Taxation: Embracing the digital transition to help fight VAT fraud and support EU businesses

(Credit: Unsplash)

This article is brought to you in association with the European Commission.


The European Commission today proposed a series of measures to modernise and make the EU’s Value-Added Tax (VAT) system work better for businesses and more resilient to fraud by embracing and promoting digitalisation. Today’s proposal also aims to address challenges in the area of VAT raised by the development of the platform economy.

Member States lost €93 billion in VAT revenues in 2020 according to the latest VAT Gap figures also published today. Conservative estimates suggest that one quarter of the missing revenues can be attributed directly to VAT fraud linked to intra-EU trade. These losses are clearly detrimental to overall public finances at a time when Member States are adjusting budgets to deal with the social and economic effects of recent energy price spikes and Russia’s war of aggression against Ukraine. In addition, VAT arrangements in the EU can still be burdensome for businesses, especially for SMEs, and other companies who operate or are looking to scale-up cross-border.

Key actions proposed todaywill help Member States collect up to €18 billion more in VAT revenues annually while helping businesses, including SMEs, to grow:

  • A move to real-time digital reporting based on e-invoicing for businesses that operate cross-border in the EU

The new system introduces real-time digital reporting for VAT purposes based on e-invoicing that will give Member States valuable information they need to step up the fight against VAT fraud, especially carousel fraud. The move to e-invoicing will help reduce VAT fraud by up to €11 billion a year and bring down administrative and compliance costs for EU traders by over €4.1 billion per year over the next ten years. It also makes sure that existing national systems converge across the EU and paves the way for Member States that wish to set up national digital reporting systems for domestic trade in the coming years.

  • Updated VAT rules for passenger transport and short-term accommodation platforms

Under the new rules, platform economy operators in those sectors will become responsible for collecting and remitting VAT to tax authorities when service providers do not, for example because they are a small business or individual provider. Together with other clarifications, this will ensure a uniform approach across all Member States and contribute to a more level playing field between online and traditional short-term accommodation and transport services. It will also make life easier for SMEs who would otherwise need to understand and comply with the VAT rules in all Member States where they do business. .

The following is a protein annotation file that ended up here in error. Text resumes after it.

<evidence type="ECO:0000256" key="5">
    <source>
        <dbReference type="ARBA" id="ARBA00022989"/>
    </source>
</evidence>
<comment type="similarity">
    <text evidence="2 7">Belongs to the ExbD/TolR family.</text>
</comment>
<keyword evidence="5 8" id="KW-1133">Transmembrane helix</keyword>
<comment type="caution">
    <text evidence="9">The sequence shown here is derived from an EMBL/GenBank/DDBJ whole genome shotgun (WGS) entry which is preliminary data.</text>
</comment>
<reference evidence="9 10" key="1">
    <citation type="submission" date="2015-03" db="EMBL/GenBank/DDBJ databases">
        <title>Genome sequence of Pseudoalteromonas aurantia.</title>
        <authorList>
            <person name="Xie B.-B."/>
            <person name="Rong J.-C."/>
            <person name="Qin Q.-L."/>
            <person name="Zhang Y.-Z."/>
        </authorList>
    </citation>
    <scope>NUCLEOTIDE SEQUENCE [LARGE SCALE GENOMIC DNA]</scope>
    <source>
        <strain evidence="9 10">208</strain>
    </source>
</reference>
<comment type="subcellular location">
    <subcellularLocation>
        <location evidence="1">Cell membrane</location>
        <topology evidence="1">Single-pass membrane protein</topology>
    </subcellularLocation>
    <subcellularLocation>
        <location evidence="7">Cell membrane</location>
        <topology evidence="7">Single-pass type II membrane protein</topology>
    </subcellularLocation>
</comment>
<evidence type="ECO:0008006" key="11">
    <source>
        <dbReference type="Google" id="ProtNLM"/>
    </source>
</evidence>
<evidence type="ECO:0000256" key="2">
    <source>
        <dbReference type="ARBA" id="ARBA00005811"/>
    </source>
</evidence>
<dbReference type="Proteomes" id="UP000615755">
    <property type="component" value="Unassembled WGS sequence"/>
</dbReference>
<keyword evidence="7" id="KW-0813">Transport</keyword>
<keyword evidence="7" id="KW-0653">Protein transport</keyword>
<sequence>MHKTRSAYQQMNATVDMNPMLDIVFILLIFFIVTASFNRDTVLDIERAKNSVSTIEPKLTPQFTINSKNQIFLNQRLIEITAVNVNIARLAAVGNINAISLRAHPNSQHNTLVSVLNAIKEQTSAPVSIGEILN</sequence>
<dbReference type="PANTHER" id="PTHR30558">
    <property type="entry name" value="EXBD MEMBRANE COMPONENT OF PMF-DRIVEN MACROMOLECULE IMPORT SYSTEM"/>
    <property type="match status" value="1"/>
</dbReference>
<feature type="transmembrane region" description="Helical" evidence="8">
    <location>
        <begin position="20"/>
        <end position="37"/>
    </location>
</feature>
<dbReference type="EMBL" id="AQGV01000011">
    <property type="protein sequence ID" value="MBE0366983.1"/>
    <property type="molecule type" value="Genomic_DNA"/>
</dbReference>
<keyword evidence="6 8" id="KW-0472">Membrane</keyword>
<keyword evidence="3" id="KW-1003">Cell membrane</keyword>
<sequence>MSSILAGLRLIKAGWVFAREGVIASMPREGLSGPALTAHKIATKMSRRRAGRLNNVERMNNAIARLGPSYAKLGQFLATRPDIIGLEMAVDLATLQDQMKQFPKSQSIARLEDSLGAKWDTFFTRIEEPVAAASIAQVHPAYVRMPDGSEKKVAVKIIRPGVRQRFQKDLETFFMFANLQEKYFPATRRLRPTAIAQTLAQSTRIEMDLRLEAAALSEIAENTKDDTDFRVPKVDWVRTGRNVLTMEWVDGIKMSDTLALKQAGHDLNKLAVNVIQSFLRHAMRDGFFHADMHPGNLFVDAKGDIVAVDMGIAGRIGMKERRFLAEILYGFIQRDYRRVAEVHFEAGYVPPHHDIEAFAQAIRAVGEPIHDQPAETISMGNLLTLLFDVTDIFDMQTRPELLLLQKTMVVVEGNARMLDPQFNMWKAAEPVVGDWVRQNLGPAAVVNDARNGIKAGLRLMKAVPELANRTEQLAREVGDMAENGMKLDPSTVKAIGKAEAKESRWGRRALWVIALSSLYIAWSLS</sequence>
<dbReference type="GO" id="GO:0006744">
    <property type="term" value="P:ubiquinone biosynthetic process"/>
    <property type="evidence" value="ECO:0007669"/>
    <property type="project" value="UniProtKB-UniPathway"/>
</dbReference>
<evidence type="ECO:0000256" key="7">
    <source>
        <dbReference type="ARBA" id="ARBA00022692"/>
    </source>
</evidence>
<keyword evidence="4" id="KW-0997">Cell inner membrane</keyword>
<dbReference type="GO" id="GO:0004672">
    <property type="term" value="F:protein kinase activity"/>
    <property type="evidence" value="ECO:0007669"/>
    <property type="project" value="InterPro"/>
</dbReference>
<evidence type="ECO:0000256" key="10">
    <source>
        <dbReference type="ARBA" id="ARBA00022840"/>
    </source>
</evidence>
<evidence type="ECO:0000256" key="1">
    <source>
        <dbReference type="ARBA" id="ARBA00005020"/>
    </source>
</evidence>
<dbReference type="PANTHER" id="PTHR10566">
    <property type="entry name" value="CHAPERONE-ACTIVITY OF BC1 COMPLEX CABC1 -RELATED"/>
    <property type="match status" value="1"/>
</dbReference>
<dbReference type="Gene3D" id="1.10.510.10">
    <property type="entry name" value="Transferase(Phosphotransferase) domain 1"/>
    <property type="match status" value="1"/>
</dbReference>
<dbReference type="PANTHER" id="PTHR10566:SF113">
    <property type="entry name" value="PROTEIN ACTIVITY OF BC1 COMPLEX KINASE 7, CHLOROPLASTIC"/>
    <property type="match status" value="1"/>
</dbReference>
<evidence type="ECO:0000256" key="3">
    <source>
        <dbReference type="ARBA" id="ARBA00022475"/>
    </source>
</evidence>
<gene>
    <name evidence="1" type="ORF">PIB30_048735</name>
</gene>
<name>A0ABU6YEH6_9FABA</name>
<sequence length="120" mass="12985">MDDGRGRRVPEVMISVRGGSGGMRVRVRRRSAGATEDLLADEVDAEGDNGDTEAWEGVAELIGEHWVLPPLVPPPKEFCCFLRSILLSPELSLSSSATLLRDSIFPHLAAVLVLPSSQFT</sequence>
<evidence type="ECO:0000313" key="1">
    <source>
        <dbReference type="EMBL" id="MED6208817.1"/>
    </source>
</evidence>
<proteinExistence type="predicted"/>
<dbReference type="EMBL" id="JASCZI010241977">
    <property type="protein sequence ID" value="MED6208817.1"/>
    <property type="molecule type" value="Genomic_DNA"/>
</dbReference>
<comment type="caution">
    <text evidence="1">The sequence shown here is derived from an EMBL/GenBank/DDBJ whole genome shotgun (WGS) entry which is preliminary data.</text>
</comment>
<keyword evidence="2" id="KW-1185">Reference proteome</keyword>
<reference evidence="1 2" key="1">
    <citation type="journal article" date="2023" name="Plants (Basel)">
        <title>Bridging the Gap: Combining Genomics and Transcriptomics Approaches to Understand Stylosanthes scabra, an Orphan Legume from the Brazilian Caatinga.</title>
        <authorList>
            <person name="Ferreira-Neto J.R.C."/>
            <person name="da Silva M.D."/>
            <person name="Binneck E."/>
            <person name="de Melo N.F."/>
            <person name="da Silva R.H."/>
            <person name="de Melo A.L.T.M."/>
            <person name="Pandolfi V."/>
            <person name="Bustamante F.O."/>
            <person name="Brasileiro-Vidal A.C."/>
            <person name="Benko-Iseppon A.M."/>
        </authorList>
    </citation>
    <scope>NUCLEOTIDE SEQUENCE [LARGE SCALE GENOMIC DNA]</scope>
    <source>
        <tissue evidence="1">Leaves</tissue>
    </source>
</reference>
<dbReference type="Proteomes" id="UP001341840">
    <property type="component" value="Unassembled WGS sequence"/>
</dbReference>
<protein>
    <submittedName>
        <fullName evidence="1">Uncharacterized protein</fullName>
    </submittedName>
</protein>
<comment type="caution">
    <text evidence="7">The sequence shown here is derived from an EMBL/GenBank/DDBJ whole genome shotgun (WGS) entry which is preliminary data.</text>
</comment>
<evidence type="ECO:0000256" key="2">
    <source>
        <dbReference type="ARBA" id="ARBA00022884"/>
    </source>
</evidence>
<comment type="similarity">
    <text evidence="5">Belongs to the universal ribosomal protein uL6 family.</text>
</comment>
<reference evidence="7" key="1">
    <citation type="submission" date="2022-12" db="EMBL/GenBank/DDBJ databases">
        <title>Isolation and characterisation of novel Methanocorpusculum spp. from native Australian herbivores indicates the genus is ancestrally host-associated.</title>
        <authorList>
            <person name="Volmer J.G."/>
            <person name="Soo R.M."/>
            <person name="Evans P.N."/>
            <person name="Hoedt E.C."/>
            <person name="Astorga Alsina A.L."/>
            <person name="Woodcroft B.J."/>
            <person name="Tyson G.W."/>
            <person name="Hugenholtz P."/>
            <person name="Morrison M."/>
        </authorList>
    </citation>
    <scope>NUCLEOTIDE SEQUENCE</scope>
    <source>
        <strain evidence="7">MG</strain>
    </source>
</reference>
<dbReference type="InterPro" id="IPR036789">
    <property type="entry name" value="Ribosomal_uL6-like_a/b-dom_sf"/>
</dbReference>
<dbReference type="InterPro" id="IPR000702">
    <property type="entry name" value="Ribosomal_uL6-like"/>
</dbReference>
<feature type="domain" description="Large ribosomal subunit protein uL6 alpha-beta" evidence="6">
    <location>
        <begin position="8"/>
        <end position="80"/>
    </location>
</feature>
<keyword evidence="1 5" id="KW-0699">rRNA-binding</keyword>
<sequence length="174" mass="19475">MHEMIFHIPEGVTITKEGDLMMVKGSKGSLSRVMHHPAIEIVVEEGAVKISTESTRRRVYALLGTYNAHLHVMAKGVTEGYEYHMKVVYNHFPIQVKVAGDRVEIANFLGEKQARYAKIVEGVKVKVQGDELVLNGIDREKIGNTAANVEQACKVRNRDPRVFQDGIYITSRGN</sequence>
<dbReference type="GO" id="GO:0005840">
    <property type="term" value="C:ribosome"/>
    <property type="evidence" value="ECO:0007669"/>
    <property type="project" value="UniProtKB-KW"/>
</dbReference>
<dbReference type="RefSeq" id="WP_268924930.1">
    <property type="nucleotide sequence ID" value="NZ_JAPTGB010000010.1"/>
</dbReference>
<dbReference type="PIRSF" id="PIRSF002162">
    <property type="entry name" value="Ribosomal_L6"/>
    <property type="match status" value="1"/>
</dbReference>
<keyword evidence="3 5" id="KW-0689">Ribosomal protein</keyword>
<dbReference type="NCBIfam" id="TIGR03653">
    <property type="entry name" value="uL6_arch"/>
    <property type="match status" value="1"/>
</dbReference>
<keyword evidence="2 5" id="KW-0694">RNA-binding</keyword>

• The introduction of a single VAT registration across the EU

Building on the already existing ‘VAT One Stop Shop’ model for online shopping companies, today’s proposal would allow businesses selling to consumers in another Member State to register only once for VAT purposes for the entire EU, and to fulfil their VAT obligations via a single online portal in one single language. Estimates show that this move could save businesses, especially SMEs, some €8.7bn in registration and administrative costs over ten years. Further measures to improve the collection of VAT include making the ‘Import One Stop Shop’ mandatory for certain platforms facilitating sales to consumers in the EU.

Next steps

Today’s package of proposals takes the form of amendments to three pieces of EU legislation: the VAT Directive (2006/112/EC), Council Implementing Regulation (EU 282/2011) and the Council Regulation on Administrative Cooperation (EU 904/2010).

The legislative proposals will be sent to the Council for agreement and to the European Parliament and the Economic and Social Committee for consultation.

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